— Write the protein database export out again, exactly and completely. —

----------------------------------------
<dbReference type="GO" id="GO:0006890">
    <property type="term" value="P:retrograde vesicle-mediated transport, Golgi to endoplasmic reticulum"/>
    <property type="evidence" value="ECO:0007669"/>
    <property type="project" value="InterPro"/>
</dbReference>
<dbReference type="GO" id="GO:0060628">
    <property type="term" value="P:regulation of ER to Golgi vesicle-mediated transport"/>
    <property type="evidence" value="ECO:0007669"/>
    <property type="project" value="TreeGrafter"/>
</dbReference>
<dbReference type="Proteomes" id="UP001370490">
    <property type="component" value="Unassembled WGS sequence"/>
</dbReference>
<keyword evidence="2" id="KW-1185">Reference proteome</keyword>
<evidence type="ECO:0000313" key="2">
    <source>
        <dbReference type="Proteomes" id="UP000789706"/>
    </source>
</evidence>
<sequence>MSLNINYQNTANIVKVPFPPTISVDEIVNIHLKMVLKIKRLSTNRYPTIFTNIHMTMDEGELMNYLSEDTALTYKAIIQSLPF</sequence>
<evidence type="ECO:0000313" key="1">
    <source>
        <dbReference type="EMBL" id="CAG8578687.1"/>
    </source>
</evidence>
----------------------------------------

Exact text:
<dbReference type="GO" id="GO:0006890">
    <property type="term" value="P:retrograde vesicle-mediated transport, Golgi to endoplasmic reticulum"/>
    <property type="evidence" value="ECO:0007669"/>
    <property type="project" value="InterPro"/>
</dbReference>
<dbReference type="GO" id="GO:0060628">
    <property type="term" value="P:regulation of ER to Golgi vesicle-mediated transport"/>
    <property type="evidence" value="ECO:0007669"/>
    <property type="project" value="TreeGrafter"/>
</dbReference>
<dbReference type="Proteomes" id="UP001370490">
    <property type="component" value="Unassembled WGS sequence"/>
</dbReference>
<keyword evidence="2" id="KW-1185">Reference proteome</keyword>
<evidence type="ECO:0000313" key="2">
    <source>
        <dbReference type="Proteomes" id="UP000789706"/>
    </source>
</evidence>
<sequence>MSLNINYQNTANIVKVPFPPTISVDEIVNIHLKMVLKIKRLSTNRYPTIFTNIHMTMDEGELMNYLSEDTALTYKAIIQSLPF</sequence>
<evidence type="ECO:0000313" key="1">
    <source>
        <dbReference type="EMBL" id="CAG8578687.1"/>
    </source>
</evidence>